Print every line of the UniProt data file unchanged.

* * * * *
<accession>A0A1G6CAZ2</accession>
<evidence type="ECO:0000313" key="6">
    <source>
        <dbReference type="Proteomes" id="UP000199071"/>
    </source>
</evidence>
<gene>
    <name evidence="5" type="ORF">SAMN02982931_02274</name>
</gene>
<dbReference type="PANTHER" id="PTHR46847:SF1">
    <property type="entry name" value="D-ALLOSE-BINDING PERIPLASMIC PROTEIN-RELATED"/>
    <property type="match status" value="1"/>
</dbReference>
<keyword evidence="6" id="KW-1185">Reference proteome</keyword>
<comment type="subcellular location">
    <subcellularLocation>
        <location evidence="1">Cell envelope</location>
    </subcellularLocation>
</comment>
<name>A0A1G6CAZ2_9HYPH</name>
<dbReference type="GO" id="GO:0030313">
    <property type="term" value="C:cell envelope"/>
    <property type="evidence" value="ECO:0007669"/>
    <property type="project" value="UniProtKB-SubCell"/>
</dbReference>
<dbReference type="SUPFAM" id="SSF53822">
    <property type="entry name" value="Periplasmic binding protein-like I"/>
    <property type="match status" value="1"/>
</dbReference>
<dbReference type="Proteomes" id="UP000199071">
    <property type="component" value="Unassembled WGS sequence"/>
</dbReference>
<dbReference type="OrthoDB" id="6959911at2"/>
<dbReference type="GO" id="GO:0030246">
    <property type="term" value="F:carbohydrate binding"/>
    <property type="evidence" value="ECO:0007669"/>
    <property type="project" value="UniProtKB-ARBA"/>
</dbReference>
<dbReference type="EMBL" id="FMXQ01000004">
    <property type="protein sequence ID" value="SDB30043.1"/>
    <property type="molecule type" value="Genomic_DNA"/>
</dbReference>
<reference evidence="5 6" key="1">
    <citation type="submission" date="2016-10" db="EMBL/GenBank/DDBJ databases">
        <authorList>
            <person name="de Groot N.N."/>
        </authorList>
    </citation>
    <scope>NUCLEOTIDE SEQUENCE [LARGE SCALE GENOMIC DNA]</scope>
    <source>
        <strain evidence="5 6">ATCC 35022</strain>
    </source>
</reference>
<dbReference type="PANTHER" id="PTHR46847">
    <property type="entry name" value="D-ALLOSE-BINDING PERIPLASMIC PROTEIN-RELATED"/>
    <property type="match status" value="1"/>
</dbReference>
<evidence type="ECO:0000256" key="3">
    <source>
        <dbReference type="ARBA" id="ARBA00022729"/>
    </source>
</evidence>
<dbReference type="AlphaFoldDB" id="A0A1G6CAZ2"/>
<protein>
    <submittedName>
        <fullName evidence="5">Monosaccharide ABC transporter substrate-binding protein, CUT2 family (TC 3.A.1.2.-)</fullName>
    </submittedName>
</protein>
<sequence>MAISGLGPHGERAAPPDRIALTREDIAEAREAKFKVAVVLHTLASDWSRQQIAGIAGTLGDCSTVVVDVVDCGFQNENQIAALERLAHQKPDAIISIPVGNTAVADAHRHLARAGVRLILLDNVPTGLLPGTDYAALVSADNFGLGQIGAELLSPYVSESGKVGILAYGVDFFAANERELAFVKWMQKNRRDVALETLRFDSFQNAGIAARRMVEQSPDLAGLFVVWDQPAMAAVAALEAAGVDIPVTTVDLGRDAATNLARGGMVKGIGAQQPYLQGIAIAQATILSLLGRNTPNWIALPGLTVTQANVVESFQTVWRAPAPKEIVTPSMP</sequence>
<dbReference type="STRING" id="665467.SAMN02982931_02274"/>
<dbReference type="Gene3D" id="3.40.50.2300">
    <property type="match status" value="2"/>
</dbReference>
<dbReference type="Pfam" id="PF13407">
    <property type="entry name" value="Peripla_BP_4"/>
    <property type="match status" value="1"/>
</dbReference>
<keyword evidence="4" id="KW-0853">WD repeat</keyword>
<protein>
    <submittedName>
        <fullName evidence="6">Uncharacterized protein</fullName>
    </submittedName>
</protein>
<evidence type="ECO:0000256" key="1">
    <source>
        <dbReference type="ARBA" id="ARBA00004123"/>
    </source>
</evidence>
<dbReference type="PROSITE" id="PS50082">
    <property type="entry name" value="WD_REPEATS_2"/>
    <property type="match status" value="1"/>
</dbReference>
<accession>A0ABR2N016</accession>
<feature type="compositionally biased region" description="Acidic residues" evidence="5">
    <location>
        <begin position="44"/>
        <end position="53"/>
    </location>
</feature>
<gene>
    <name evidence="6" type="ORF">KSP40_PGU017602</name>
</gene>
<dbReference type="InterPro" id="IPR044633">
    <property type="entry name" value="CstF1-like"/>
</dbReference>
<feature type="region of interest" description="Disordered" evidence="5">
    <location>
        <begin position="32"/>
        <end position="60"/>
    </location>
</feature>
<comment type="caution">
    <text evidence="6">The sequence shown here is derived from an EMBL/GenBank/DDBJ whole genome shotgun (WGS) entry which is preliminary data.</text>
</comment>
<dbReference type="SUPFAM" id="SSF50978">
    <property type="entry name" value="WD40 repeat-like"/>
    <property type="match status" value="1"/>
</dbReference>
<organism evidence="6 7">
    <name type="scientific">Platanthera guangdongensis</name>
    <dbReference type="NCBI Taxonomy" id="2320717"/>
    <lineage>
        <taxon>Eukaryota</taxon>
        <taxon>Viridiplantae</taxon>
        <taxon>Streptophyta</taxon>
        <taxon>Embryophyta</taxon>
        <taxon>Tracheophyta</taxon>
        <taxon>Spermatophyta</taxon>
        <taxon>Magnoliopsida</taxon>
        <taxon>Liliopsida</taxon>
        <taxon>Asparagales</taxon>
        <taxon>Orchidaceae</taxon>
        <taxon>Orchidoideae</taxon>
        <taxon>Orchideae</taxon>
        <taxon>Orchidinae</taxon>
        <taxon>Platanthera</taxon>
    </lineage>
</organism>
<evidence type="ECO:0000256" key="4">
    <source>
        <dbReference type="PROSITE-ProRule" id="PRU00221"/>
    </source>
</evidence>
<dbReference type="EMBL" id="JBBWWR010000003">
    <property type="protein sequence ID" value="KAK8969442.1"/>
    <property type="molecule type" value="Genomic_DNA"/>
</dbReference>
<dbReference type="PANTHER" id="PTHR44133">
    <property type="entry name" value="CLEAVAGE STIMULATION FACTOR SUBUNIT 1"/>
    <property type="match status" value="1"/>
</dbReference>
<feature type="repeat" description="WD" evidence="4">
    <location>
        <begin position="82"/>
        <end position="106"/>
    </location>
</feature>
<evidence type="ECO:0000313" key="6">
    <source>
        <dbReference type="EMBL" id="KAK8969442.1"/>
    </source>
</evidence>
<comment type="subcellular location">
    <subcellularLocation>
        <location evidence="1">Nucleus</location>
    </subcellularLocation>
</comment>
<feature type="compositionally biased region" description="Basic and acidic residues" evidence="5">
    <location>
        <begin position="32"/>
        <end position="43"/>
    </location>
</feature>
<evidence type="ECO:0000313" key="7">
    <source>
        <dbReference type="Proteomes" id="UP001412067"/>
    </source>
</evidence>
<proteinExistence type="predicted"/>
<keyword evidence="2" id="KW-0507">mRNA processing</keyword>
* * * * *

<accession>A0A1G6CAZ2</accession>
<evidence type="ECO:0000313" key="6">
    <source>
        <dbReference type="Proteomes" id="UP000199071"/>
    </source>
</evidence>
<gene>
    <name evidence="5" type="ORF">SAMN02982931_02274</name>
</gene>
<dbReference type="PANTHER" id="PTHR46847:SF1">
    <property type="entry name" value="D-ALLOSE-BINDING PERIPLASMIC PROTEIN-RELATED"/>
    <property type="match status" value="1"/>
</dbReference>
<keyword evidence="6" id="KW-1185">Reference proteome</keyword>
<comment type="subcellular location">
    <subcellularLocation>
        <location evidence="1">Cell envelope</location>
    </subcellularLocation>
</comment>
<name>A0A1G6CAZ2_9HYPH</name>
<dbReference type="GO" id="GO:0030313">
    <property type="term" value="C:cell envelope"/>
    <property type="evidence" value="ECO:0007669"/>
    <property type="project" value="UniProtKB-SubCell"/>
</dbReference>
<dbReference type="SUPFAM" id="SSF53822">
    <property type="entry name" value="Periplasmic binding protein-like I"/>
    <property type="match status" value="1"/>
</dbReference>
<dbReference type="Proteomes" id="UP000199071">
    <property type="component" value="Unassembled WGS sequence"/>
</dbReference>
<dbReference type="OrthoDB" id="6959911at2"/>
<dbReference type="GO" id="GO:0030246">
    <property type="term" value="F:carbohydrate binding"/>
    <property type="evidence" value="ECO:0007669"/>
    <property type="project" value="UniProtKB-ARBA"/>
</dbReference>
<dbReference type="EMBL" id="FMXQ01000004">
    <property type="protein sequence ID" value="SDB30043.1"/>
    <property type="molecule type" value="Genomic_DNA"/>
</dbReference>
<reference evidence="5 6" key="1">
    <citation type="submission" date="2016-10" db="EMBL/GenBank/DDBJ databases">
        <authorList>
            <person name="de Groot N.N."/>
        </authorList>
    </citation>
    <scope>NUCLEOTIDE SEQUENCE [LARGE SCALE GENOMIC DNA]</scope>
    <source>
        <strain evidence="5 6">ATCC 35022</strain>
    </source>
</reference>
<dbReference type="PANTHER" id="PTHR46847">
    <property type="entry name" value="D-ALLOSE-BINDING PERIPLASMIC PROTEIN-RELATED"/>
    <property type="match status" value="1"/>
</dbReference>
<evidence type="ECO:0000256" key="3">
    <source>
        <dbReference type="ARBA" id="ARBA00022729"/>
    </source>
</evidence>
<dbReference type="AlphaFoldDB" id="A0A1G6CAZ2"/>
<protein>
    <submittedName>
        <fullName evidence="5">Monosaccharide ABC transporter substrate-binding protein, CUT2 family (TC 3.A.1.2.-)</fullName>
    </submittedName>
</protein>
<sequence>MAISGLGPHGERAAPPDRIALTREDIAEAREAKFKVAVVLHTLASDWSRQQIAGIAGTLGDCSTVVVDVVDCGFQNENQIAALERLAHQKPDAIISIPVGNTAVADAHRHLARAGVRLILLDNVPTGLLPGTDYAALVSADNFGLGQIGAELLSPYVSESGKVGILAYGVDFFAANERELAFVKWMQKNRRDVALETLRFDSFQNAGIAARRMVEQSPDLAGLFVVWDQPAMAAVAALEAAGVDIPVTTVDLGRDAATNLARGGMVKGIGAQQPYLQGIAIAQATILSLLGRNTPNWIALPGLTVTQANVVESFQTVWRAPAPKEIVTPSMP</sequence>
<dbReference type="STRING" id="665467.SAMN02982931_02274"/>
<dbReference type="Gene3D" id="3.40.50.2300">
    <property type="match status" value="2"/>
</dbReference>
<dbReference type="Pfam" id="PF13407">
    <property type="entry name" value="Peripla_BP_4"/>
    <property type="match status" value="1"/>
</dbReference>
<keyword evidence="4" id="KW-0853">WD repeat</keyword>
<protein>
    <submittedName>
        <fullName evidence="6">Uncharacterized protein</fullName>
    </submittedName>
</protein>
<evidence type="ECO:0000256" key="1">
    <source>
        <dbReference type="ARBA" id="ARBA00004123"/>
    </source>
</evidence>
<dbReference type="PROSITE" id="PS50082">
    <property type="entry name" value="WD_REPEATS_2"/>
    <property type="match status" value="1"/>
</dbReference>
<accession>A0ABR2N016</accession>
<feature type="compositionally biased region" description="Acidic residues" evidence="5">
    <location>
        <begin position="44"/>
        <end position="53"/>
    </location>
</feature>
<gene>
    <name evidence="6" type="ORF">KSP40_PGU017602</name>
</gene>
<dbReference type="InterPro" id="IPR044633">
    <property type="entry name" value="CstF1-like"/>
</dbReference>
<feature type="region of interest" description="Disordered" evidence="5">
    <location>
        <begin position="32"/>
        <end position="60"/>
    </location>
</feature>
<comment type="caution">
    <text evidence="6">The sequence shown here is derived from an EMBL/GenBank/DDBJ whole genome shotgun (WGS) entry which is preliminary data.</text>
</comment>
<dbReference type="SUPFAM" id="SSF50978">
    <property type="entry name" value="WD40 repeat-like"/>
    <property type="match status" value="1"/>
</dbReference>
<organism evidence="6 7">
    <name type="scientific">Platanthera guangdongensis</name>
    <dbReference type="NCBI Taxonomy" id="2320717"/>
    <lineage>
        <taxon>Eukaryota</taxon>
        <taxon>Viridiplantae</taxon>
        <taxon>Streptophyta</taxon>
        <taxon>Embryophyta</taxon>
        <taxon>Tracheophyta</taxon>
        <taxon>Spermatophyta</taxon>
        <taxon>Magnoliopsida</taxon>
        <taxon>Liliopsida</taxon>
        <taxon>Asparagales</taxon>
        <taxon>Orchidaceae</taxon>
        <taxon>Orchidoideae</taxon>
        <taxon>Orchideae</taxon>
        <taxon>Orchidinae</taxon>
        <taxon>Platanthera</taxon>
    </lineage>
</organism>
<evidence type="ECO:0000256" key="4">
    <source>
        <dbReference type="PROSITE-ProRule" id="PRU00221"/>
    </source>
</evidence>
<dbReference type="EMBL" id="JBBWWR010000003">
    <property type="protein sequence ID" value="KAK8969442.1"/>
    <property type="molecule type" value="Genomic_DNA"/>
</dbReference>
<dbReference type="PANTHER" id="PTHR44133">
    <property type="entry name" value="CLEAVAGE STIMULATION FACTOR SUBUNIT 1"/>
    <property type="match status" value="1"/>
</dbReference>
<feature type="repeat" description="WD" evidence="4">
    <location>
        <begin position="82"/>
        <end position="106"/>
    </location>
</feature>
<evidence type="ECO:0000313" key="6">
    <source>
        <dbReference type="EMBL" id="KAK8969442.1"/>
    </source>
</evidence>
<comment type="subcellular location">
    <subcellularLocation>
        <location evidence="1">Nucleus</location>
    </subcellularLocation>
</comment>
<feature type="compositionally biased region" description="Basic and acidic residues" evidence="5">
    <location>
        <begin position="32"/>
        <end position="43"/>
    </location>
</feature>
<evidence type="ECO:0000313" key="7">
    <source>
        <dbReference type="Proteomes" id="UP001412067"/>
    </source>
</evidence>
<proteinExistence type="predicted"/>
<keyword evidence="2" id="KW-0507">mRNA processing</keyword>